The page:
Only one in three China-Pakistan Economic Corridor projects in Gwadar could be completed by the South Asian country, a value of only over $300 million, remembering that one-dozen schemes costing nearly $2 billion remain unfinished.
These unfinished projects include water supply and electricity provision, according to the CPEC Authority.
According to the CPEC Authority, the progress review of the projects revealed that all the schemes having socio-economic benefits for Gwadar – considered as the crown jewel of CPEC – were falling behind their original completion schedules.
The CPEC Authority, which Planning Minister Ahsan Iqbal wants to wrap up, gave the status update report to the new government last month.
So far, only three schemes have been declared completed by the CPEC Authority, including $4 million Gwadar Smart Port City Master Plan, which cannot be called a project.
The other two schemes are the Physical Infrastructure of Gwadar Port and the Free Zone Phase-1 costing $300 million and Pak-China Technical and Vocational Institute that has been built with a $10 million Chinese grant. Even there is no indigenous electricity for the port, as the country imports power from Iran to meet the city’s energy needs.
CPEC remained dormant during most of the time of the previous PTI government but lately there had been some progress after the last political regime brought in Khalid Mansoor as special assistant to the PM on CPEC affairs. Yet, he could not take these schemes across the finishing line.
The $179 million Eastbay Expressway – a road link connecting the port with free zone and the city – that should have been completed a few years ago, is still shown as an under-implementation scheme, although on documents the project is 99% completed. China has provided interest-free loan for the scheme. The CPEC Authority expects that the project will be completed by June.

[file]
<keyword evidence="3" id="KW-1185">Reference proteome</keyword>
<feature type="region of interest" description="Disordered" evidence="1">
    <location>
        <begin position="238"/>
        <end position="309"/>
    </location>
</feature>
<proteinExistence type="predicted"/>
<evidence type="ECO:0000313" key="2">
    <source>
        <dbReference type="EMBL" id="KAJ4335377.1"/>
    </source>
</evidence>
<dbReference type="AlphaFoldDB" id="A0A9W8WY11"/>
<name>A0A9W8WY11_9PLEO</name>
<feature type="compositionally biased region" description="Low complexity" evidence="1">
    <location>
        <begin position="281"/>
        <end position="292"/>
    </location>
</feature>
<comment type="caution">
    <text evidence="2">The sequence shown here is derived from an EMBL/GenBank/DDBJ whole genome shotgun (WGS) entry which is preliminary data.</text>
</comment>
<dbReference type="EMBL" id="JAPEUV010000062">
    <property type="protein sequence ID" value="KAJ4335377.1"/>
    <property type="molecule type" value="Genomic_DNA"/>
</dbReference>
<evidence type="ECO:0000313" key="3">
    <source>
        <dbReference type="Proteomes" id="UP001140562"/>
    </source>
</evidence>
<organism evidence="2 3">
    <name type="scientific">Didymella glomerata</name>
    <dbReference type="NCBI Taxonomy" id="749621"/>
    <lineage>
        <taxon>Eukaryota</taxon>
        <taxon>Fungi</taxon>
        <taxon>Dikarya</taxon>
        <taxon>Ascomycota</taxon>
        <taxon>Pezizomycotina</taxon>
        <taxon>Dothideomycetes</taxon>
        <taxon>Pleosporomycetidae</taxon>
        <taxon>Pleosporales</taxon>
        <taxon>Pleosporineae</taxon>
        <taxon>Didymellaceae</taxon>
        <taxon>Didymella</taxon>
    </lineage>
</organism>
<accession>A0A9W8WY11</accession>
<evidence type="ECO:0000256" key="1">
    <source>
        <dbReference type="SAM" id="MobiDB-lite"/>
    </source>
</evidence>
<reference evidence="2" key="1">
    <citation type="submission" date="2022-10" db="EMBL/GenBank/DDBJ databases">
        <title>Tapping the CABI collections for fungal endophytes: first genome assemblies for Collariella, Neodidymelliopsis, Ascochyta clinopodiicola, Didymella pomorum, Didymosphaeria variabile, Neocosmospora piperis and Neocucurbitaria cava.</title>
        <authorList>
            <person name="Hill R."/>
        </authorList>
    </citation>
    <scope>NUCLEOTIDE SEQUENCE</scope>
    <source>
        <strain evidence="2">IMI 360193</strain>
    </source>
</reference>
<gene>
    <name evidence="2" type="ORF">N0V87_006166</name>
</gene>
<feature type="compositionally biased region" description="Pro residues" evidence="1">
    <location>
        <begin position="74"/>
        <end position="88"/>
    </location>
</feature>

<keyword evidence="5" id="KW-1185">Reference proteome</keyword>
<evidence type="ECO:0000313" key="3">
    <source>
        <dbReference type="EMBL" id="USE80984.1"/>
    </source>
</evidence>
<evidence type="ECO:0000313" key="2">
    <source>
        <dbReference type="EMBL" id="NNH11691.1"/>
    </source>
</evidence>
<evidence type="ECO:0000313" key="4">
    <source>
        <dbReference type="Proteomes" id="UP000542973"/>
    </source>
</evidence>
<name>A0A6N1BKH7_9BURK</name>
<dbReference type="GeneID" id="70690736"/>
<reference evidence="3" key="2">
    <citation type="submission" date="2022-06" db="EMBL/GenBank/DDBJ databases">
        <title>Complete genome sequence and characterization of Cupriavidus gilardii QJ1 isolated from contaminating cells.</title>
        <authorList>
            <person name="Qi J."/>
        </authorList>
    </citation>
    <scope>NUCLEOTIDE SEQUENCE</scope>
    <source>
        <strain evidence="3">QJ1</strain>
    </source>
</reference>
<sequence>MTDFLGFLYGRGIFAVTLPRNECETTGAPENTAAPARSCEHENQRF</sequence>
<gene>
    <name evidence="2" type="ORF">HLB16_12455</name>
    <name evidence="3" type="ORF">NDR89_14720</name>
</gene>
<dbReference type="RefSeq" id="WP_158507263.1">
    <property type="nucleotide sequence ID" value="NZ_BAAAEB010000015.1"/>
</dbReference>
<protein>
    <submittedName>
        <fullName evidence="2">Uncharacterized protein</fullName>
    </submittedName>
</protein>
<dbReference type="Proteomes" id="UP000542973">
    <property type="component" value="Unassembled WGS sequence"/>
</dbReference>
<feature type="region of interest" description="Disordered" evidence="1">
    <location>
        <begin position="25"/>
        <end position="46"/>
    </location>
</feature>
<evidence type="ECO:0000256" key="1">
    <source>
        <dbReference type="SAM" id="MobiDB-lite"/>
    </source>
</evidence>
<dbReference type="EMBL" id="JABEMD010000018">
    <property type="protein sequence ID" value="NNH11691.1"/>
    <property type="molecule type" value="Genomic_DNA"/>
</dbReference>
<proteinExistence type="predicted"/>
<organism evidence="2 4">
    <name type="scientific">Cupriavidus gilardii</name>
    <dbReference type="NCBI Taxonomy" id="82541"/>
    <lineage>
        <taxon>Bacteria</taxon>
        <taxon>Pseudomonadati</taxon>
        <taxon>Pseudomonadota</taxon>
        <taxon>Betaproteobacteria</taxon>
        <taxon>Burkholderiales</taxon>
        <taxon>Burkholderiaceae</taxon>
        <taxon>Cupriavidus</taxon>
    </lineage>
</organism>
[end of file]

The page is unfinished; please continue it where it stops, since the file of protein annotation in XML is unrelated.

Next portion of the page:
Work on necessary facilities like fresh water treatment, water supply and distribution network project worth $72 million is still 65% completed. The project should have been readied by 2017. In its documents, the project is shown as funded by the federal government.
According to the original plan, China was supposed to commit 90% financing for the project. In 2016, Pakistan had requested the National Development Reforms Commission (NDRC) of China to provide a grant for the project.
China had informed Pakistan that the grant might take at least two years for approval and the country could not afford to wait that long.
The report revealed that Gwadar’s water requirements by 2020 would be 20 million gallons per day, as against the earlier supply of only two million.
Water was planned to be pumped from the sea for purification and onward supply to the residential and industrial areas in Gwadar.
The project includes construction of a pipeline from Swad Dam with a capacity of five million gallons per day and Shadi Kure Dam with a capacity 2.5 million gallons per day to supply water to Gwadar City. It would upgrade the existing distribution system which was not sufficient to carry the available water as it consisted of six inches diameter pipeline which needed to be replaced by a 12-inch diameter pipeline.